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Bacteria: The Ultimate Environmentalist


Because of their reputation for causing illness, bacteria are not often viewed in a positive light. Most of us actively try to destroy any and all traces using antibacterial sprays, wipes, and soaps.

But these single-cell organisms are found nearly everywhere on Earth, living in colonies of millions of cells. For instance, in one gram of soil, there are an estimated 40 million bacteria cells. In one millimeter of freshwater, there are about one million cells. And inside our bodies, there are trillions of bacteria cells.

Scientists have found uses for them in a number of different areas, from medical diagnostics, to arsenic detection, to wastewater treatment. But their uncanny ability to break down tough material makes them ideal for pollution abatement.

This talent comes from the chemicals they produce called enzymes. Bacteria need to eat nutrients to produce energy. But when they encounter a material that is too complex to digest on their own, their enzymes speed up chemical reactions and break down the material into simple compounds that the bacteria can then consume.

Different strains of bacteria produce different enzymes and some of these can break down the most complex and hazardous materials.

In 2016, Japanese scientists found a strain of bacteria in a waste dump that had naturally evolved to eat one of the world’s most used plastics — polyethylene terephthalate, also known as PET or polyester. This type of plastic is used to make water bottles.

About 30 million tons of it is produced each year, and around 30 to 50 percent is recycled.

Discarded items made of PET can sit in landfills and oceans for hundreds of years before decomposing. This is due to the natural resilience of the material which is made up of molecules that are bonded together very strongly.

The recently discovered species of bacteria are the first organisms able to break apart the molecular bonds and decompose it.

Though, this doesn’t happen overnight. In six weeks, they can completely degrade low-quality plastic, but it takes longer for them to degrade the tougher PET.

Luckily, scientists accidentally sped up the enzyme that eats PET — PETase — when trying to determine how it evolved. Their modified enzyme is 20 percent better than the original and begins breaking down PET in just a few days. They believe they can make it work even faster with more tweaks.,

This past March, scientists discovered another bacteria strain that degrades a type of plastic that is hard to recycle. This time, in another site covered in plastic waste, the bacteria were eating polyurethane.

Polyurethane has a complicated molecular structure, which is why it is extremely durable and hard to break down. It’s used in a variety of industries, from construction, to clothing, to automotive.

As it gradually degrades in landfills, it releases toxic chemicals that usually kill bacteria. But this species of bacteria is known for its ability to withstand harsh environments and it was found to be able to rely solely on polyurethane for its food and energy source.

In the future, bacteria may be used to help us tackle the overwhelming amount of plastic waste piling up on our land and in our oceans. But we are still a long way from that happening. Some scientists estimate that we may have another decade before bacteria can consume large amounts of plastic.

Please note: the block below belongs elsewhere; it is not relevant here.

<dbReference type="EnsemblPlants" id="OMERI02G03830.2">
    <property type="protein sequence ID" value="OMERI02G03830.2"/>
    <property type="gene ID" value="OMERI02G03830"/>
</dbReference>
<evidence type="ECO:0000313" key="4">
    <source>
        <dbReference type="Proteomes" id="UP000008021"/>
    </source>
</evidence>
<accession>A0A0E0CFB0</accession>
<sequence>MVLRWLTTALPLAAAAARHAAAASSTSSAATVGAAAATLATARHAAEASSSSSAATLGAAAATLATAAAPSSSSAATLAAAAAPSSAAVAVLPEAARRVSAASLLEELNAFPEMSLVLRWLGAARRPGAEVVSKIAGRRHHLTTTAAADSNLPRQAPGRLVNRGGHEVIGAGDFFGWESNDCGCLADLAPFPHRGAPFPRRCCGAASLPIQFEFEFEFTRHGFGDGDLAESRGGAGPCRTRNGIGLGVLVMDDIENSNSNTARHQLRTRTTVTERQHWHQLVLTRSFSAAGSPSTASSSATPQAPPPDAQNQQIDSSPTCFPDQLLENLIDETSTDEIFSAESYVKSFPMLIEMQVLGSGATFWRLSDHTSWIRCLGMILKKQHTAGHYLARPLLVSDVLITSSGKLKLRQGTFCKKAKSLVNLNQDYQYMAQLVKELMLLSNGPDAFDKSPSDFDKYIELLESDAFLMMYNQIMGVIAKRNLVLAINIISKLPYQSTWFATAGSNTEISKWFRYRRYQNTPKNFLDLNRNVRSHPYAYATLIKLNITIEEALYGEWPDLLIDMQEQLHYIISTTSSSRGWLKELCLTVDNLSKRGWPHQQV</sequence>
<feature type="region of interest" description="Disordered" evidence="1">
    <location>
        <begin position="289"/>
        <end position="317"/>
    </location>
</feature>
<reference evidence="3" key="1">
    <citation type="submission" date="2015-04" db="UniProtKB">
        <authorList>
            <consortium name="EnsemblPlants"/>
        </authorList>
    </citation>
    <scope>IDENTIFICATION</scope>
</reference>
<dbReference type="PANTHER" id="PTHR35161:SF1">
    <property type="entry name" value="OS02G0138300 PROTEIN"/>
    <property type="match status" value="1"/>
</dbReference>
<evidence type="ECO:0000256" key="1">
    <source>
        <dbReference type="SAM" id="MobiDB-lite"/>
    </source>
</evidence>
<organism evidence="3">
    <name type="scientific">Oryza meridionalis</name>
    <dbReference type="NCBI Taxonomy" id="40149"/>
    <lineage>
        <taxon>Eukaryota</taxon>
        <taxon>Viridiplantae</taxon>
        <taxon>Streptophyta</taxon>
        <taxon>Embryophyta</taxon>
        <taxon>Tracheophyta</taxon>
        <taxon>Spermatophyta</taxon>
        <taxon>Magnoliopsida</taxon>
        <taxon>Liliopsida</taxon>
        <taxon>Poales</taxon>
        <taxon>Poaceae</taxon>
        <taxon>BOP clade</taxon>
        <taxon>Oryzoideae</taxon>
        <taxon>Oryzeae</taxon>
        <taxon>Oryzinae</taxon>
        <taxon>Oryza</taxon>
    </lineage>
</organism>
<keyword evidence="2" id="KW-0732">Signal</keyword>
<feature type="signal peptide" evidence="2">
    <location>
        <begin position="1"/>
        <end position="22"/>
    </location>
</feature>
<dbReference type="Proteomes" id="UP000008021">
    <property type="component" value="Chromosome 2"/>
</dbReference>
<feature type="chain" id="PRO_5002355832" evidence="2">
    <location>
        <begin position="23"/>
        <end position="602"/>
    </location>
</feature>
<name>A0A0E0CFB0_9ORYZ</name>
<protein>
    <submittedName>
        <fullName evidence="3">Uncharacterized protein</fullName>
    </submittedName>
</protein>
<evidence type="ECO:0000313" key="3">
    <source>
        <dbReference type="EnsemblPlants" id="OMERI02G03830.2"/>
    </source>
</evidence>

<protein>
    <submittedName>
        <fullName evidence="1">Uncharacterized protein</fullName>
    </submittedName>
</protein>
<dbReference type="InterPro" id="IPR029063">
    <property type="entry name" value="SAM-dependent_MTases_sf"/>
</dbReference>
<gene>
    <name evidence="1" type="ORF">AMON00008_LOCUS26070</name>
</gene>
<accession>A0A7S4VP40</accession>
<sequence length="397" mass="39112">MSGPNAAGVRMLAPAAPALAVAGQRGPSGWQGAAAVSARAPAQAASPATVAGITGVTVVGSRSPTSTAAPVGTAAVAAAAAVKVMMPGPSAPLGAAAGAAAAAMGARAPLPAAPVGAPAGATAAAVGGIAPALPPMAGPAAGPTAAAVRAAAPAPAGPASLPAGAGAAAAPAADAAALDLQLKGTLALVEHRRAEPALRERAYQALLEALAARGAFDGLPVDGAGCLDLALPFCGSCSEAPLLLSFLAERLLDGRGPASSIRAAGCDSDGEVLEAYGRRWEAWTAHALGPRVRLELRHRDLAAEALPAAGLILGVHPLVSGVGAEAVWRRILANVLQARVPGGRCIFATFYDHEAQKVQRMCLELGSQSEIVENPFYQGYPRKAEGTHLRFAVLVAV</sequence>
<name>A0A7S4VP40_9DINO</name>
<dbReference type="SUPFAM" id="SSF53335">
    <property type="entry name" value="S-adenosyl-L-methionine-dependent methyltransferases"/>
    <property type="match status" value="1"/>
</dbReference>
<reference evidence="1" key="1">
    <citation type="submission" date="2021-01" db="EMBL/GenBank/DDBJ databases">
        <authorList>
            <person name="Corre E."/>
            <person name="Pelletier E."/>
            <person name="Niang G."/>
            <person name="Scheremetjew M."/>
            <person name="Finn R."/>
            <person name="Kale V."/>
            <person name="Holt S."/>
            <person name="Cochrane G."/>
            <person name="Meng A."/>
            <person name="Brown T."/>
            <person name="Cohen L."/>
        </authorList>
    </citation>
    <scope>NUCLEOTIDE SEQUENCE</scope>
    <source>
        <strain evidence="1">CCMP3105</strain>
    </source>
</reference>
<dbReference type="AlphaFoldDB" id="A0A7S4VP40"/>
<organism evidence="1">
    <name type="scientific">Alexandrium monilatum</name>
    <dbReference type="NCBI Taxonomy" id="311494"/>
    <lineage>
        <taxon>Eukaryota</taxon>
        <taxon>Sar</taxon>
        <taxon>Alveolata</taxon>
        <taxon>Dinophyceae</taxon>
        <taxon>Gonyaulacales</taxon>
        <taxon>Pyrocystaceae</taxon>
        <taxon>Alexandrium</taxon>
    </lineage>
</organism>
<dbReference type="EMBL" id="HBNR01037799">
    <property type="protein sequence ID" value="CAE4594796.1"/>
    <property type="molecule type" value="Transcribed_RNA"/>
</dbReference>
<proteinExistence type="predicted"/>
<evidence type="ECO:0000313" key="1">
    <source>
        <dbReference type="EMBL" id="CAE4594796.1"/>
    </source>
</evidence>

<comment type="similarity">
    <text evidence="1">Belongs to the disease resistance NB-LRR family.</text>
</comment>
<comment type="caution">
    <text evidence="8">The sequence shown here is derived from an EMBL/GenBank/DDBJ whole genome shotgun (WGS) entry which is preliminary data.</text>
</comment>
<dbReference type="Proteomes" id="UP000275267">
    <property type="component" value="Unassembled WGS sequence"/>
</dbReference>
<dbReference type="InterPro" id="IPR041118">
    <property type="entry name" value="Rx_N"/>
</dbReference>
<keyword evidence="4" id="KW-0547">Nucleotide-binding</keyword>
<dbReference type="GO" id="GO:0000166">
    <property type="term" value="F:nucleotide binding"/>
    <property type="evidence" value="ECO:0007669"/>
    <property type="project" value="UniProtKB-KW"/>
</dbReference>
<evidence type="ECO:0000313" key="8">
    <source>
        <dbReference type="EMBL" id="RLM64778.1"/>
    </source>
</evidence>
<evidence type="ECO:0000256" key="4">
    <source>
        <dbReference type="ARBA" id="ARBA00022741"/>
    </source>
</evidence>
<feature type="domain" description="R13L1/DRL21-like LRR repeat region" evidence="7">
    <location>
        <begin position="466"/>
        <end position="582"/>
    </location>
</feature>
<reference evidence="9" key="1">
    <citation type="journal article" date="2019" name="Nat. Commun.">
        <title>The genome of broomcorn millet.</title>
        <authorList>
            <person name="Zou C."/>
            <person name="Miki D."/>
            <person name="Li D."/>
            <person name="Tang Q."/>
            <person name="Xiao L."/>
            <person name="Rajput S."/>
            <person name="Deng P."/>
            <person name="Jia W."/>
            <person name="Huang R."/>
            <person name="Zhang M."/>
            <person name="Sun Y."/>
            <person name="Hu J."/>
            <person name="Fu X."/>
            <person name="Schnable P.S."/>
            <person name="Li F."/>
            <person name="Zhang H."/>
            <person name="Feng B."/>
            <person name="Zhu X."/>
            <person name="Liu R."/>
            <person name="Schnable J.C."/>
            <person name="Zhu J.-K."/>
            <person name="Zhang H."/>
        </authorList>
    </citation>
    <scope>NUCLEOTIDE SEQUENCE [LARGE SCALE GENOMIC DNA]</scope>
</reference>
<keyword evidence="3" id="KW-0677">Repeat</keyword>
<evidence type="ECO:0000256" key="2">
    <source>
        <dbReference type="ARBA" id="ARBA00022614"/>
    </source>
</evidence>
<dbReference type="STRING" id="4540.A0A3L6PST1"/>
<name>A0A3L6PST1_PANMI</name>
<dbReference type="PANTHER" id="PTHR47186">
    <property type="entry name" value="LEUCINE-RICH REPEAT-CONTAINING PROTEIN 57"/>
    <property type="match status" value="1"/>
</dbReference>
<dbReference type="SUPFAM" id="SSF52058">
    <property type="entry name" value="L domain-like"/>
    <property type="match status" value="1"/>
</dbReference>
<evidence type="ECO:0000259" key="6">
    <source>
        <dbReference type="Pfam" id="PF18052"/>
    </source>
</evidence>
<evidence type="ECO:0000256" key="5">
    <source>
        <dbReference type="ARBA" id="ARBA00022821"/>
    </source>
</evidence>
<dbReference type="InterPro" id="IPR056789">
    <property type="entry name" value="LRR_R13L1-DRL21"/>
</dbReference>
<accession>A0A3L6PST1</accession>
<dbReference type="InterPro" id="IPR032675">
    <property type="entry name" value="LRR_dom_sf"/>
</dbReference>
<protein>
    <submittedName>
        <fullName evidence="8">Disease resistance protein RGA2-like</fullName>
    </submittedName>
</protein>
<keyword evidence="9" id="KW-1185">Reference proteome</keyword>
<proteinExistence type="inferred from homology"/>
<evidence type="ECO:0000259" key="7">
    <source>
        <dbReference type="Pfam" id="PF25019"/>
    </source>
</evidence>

Oil, on the other hand, is a different story.

After the 2010 BP oil spill in the Gulf of Mexico, bacteria ate a large majority of the natural gas and oil trapped beneath the water — around 200,000 tons — in just a few months.

Crude oil contains as much as 1,000 different types of chemical compounds. Some are more difficult than others to degrade, like hydrocarbons.

By looking at the bacteria’s genes, researchers not only identified enzymes that could eat hydrocarbons, but that the different strains of bacteria worked together to eat the various chemicals more efficiently.

With the constant mixing of the ocean currents to enhance their activity, millions of barrels of oil were turned into an estimated 100 sextillion bacteria cells.

But bacteria aren’t able to clean up everything left behind after an oil spill. They are unable to eat compounds that are too large or even smaller molecules if there aren’t enough nutrients present.

Scientists are looking for ways to work in conjunction with the bacteria naturally present in oceans for future oil spills. One way they identified is by ensuring the dispersants they use to break up the oil don’t hinder or kill the bacteria.

More recently, scientists have been investigating how bacteria may help with another hazardous substance — nuclear waste.

Because of its radioactivity, disposing of nuclear waste is extremely challenging.

It is often stored underground, encased in concrete. This leads to a high pH or alkaline environment that causes certain chemical reactions.

One such reaction is the degradation of cellulose into isosaccharinic acid or ISA. Once created, ISA can bond with the radionuclides present, which are unstable and radioactive. If they bond, the radionuclides become more soluble and able to leak out of the storage container and into the environment.

But scientists have discovered certain bacteria they call “extremophiles” that can live in this high pH environment. They can use ISA as a food source and degrade it, which keeps the radionuclides in their solid form so they can’t escape.

During the many thousands of years that nuclear waste remains buried underground, this bacteria could provide another layer of protection for the environment and our health.


This article was originally published by Ashleen Knutsen,

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